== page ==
Scientific research is rarely easy, but Dustin Rubenstein may have raised the bar considerably during the years he spent in Africa trying to answer a basic biological question. At one point he was chased by rhinos, and one night he watched a huge cat make a kill just 25 feet from his tent, but he still managed to come up with the answer.
Rubenstein wanted to know why some species help each other raise their young while other species that are closely related go it alone. Why, for example, does the "superb starling" maintain complex social relationships with its relatives, letting them help with all the nesting chores, while other starlings seem virtually antisocial?
For decades other scientists have asked the same question, not only about birds, but all sorts of animals that choose "cooperative breeding" over the familiar mom-and-pop lifestyle. Some have suggested that it might have something to do with where they live, or their immediate environment, but that wouldn't explain why some similar species that share the same environment choose such different courses.
Rubenstein's research, published in the Aug. 21 issue of the journal Current Biology, strongly suggests that the answer does indeed lie in the environment, or more specifically, the predictability of seasonal weather patterns. He has collected DNA samples of starlings around the world, and he has studied rainfall patterns across Africa covering nearly 150 years, and all of it points to one conclusion. If you can't count on the rain coming when it's supposed to, thus producing the food you will need for yourself and your young, you're going to need a lot of help from other members of your family.
Rubenstein is an evolutionary biologist at the University of California, Berkeley, but the research was carried out while he was working on his doctorate at Cornell. His partner on the multiyear project was Irby Lovette, director of Cornell's Fuller Evolutionary Biology Program.
There are 117 species of starlings around the world, but there are 45 species in Africa alone.
Rubenstein roamed across much of Africa, especially Kenya, where there are 26 species -- more than in any other country in the world -- but he paid particular attention to the superb starling, a colorful bird with a very complex social network.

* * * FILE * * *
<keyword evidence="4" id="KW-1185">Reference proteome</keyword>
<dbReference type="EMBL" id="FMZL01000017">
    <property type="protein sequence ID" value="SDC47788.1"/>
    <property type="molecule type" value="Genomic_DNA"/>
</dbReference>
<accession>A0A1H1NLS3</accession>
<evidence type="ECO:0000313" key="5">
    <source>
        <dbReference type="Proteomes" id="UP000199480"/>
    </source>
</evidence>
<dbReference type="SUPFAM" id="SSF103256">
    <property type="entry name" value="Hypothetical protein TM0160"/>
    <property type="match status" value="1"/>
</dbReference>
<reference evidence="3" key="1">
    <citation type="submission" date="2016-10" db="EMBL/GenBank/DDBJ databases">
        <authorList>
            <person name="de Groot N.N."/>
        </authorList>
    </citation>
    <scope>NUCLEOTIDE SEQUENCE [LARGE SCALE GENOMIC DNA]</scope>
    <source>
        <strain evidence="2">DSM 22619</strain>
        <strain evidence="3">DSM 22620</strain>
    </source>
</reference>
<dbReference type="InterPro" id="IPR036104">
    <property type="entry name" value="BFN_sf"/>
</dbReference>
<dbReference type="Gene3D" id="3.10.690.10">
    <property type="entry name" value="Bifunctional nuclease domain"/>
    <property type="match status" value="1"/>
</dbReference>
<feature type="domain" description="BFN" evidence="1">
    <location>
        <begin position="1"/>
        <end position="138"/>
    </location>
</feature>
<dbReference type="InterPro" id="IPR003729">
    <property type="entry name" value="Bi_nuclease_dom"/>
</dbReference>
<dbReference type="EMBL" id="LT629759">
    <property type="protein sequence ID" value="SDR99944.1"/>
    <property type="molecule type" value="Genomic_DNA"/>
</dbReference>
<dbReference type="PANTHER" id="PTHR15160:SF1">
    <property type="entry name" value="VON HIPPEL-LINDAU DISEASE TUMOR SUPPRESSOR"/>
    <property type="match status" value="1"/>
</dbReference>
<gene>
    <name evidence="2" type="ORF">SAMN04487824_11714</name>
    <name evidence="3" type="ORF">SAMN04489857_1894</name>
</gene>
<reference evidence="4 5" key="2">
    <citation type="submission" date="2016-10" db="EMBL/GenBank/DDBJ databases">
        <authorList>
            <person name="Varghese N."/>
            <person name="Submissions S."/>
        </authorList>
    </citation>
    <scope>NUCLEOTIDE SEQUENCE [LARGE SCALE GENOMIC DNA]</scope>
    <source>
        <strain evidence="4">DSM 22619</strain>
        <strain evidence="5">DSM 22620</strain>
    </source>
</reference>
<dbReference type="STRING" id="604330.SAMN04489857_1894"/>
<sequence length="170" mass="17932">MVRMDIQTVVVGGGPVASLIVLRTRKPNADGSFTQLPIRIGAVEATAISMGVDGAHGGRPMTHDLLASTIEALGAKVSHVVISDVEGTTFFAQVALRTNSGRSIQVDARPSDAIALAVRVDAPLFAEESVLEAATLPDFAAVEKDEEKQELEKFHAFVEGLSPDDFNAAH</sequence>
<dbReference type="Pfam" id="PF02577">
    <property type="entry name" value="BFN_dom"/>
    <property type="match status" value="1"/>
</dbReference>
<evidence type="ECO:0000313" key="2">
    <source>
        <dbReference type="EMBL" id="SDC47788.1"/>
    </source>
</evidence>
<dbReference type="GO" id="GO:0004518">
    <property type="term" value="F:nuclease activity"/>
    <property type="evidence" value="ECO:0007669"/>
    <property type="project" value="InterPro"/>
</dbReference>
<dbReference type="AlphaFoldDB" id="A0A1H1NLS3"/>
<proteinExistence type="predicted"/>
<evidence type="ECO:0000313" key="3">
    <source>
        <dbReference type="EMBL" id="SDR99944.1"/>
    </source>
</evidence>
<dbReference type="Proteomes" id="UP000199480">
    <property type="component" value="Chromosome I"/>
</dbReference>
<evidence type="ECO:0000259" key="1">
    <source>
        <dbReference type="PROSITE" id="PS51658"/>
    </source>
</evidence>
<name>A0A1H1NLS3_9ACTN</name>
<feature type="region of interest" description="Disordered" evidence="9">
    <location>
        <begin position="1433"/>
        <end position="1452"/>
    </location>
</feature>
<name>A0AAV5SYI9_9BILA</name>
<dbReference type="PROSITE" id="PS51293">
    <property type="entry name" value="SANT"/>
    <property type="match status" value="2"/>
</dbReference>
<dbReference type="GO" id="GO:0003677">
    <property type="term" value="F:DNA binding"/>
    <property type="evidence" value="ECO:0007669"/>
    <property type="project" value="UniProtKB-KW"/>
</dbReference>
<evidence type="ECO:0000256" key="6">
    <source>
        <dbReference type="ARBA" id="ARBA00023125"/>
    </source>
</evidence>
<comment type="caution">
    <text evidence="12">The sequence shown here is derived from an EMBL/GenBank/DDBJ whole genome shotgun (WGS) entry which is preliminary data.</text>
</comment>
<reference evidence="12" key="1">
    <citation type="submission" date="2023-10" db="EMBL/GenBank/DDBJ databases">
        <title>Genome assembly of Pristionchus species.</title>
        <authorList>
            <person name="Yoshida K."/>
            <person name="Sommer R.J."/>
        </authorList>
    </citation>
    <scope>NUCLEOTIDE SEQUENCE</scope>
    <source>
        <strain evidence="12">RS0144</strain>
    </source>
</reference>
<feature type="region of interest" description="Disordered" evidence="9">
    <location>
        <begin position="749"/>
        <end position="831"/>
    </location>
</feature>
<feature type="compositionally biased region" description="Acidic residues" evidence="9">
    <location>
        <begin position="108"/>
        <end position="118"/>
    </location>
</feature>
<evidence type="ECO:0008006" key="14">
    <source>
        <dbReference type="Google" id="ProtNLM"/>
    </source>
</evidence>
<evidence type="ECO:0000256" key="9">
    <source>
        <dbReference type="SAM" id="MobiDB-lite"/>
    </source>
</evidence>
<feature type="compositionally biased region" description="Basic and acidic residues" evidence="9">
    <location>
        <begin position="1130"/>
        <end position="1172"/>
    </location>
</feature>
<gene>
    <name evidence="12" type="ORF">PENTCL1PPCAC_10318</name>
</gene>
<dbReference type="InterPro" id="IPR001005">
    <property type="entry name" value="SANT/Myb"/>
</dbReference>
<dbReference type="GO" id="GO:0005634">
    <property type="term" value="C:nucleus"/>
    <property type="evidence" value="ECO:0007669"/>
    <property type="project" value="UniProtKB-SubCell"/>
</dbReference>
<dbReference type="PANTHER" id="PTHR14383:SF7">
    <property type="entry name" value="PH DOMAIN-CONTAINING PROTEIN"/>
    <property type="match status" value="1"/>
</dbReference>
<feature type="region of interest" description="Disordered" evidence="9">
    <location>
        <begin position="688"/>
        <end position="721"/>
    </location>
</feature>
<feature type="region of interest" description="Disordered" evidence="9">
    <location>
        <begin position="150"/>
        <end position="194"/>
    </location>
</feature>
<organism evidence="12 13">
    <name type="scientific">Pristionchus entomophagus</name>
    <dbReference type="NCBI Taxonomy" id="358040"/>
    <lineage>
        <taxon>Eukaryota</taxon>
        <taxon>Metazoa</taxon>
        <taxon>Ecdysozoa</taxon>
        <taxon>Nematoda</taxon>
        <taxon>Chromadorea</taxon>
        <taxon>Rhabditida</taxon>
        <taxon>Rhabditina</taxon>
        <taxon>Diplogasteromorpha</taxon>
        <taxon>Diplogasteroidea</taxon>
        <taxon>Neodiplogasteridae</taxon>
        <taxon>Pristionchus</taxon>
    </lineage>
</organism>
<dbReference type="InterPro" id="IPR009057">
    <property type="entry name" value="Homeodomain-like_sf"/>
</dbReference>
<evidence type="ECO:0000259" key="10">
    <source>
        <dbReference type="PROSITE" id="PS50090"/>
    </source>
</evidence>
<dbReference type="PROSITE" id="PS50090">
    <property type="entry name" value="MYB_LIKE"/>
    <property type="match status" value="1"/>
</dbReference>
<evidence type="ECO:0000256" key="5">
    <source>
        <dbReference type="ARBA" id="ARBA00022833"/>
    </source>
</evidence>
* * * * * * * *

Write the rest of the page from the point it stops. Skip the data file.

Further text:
Using DNA analysis, Rubenstein determined that when a new superb starling hatches, all sorts of kinfolk show up to help out. Most are siblings, or at least "first cousins," he said.
The researchers found that one third of all African starlings are cooperative breeders, but here's the key. They all live in the savannas, the semi-arid grasslands scattered across much of Africa. And nearly all the noncooperative species live in the forests.
Long-term rainfall data collected by the National Oceanic and Atmospheric Administration from more than 2,000 sites across Africa filled in the most important blank. The records showed that rainfall in the savannas is very unpredictable from one year to the next.
"Savannas have a pronounced dry season and a pronounced wet season," Rubenstein said. "But what was surprising was that the variability in each of the seasons is much higher in the savannas than it is in the forests or deserts.
"For a particular bird, you can be pretty sure that the rainy season is going to come at some point, usually when it's supposed to come, but it may be late, or it may be early. The amount of rain may be much higher, or much lower. So there's really no way to predict how much rain, or how much food, you're going to get during a given breeding season."
So for birds that chose to live in the savanna, he added, "it pays to live in family groups. That gives them a better chance to feed their babies."
OK, but what's in it for the cousins, and the siblings, who hang back to help out around the nest? Is this really just altruistic behavior?
Not exactly. Whether starling or human or whatever, what drives the mating instinct is the desire to pass on one's own genes, guaranteeing at least a partial hold on immortality. In an ideal world, Rubenstein said, it's best to go it alone, because your offspring will get half your genes. But if the chances of success are slim, it's better to hang out with the family because you share some genes, so at least some of your genes will be passed on down the line.
"Everyone's looking out for their own best interest," he said. "If you breed on your own you will be producing offspring that are more related to you than if you are helping someone else. But if you can't go it alone, you can pass on at least a share of your genes by helping to raise relatives."
So in the savanna, where rain and food is less predictable, a smart starling chooses to maintain a close relationship with its kinfolk to ensure propagation of the family lineage.
Rubenstein is comfortable with his conclusions, and he said the results were worth all those long and hazardous trips across Africa, but he knows there are still a lot of questions concerning "cooperative breeding." Environmental factors are probably part of the reason why some species work together, while others remain aloof, but the study was based on only 45 species of starlings.
"That's a good group," he said. But there are many birds that don't conform to the patterns seen in Africa, he added.
"It's still not clear why some that live in the same area do (engage in cooperative breeding) and some don't," he said. "There are still a lot of questions."
He expects to expand the research to other animals. Hopefully, he will always be able to outrun the rhinos.
Lee Dye is a former science writer for the Los Angeles Times. He now lives in Juneau, Alaska.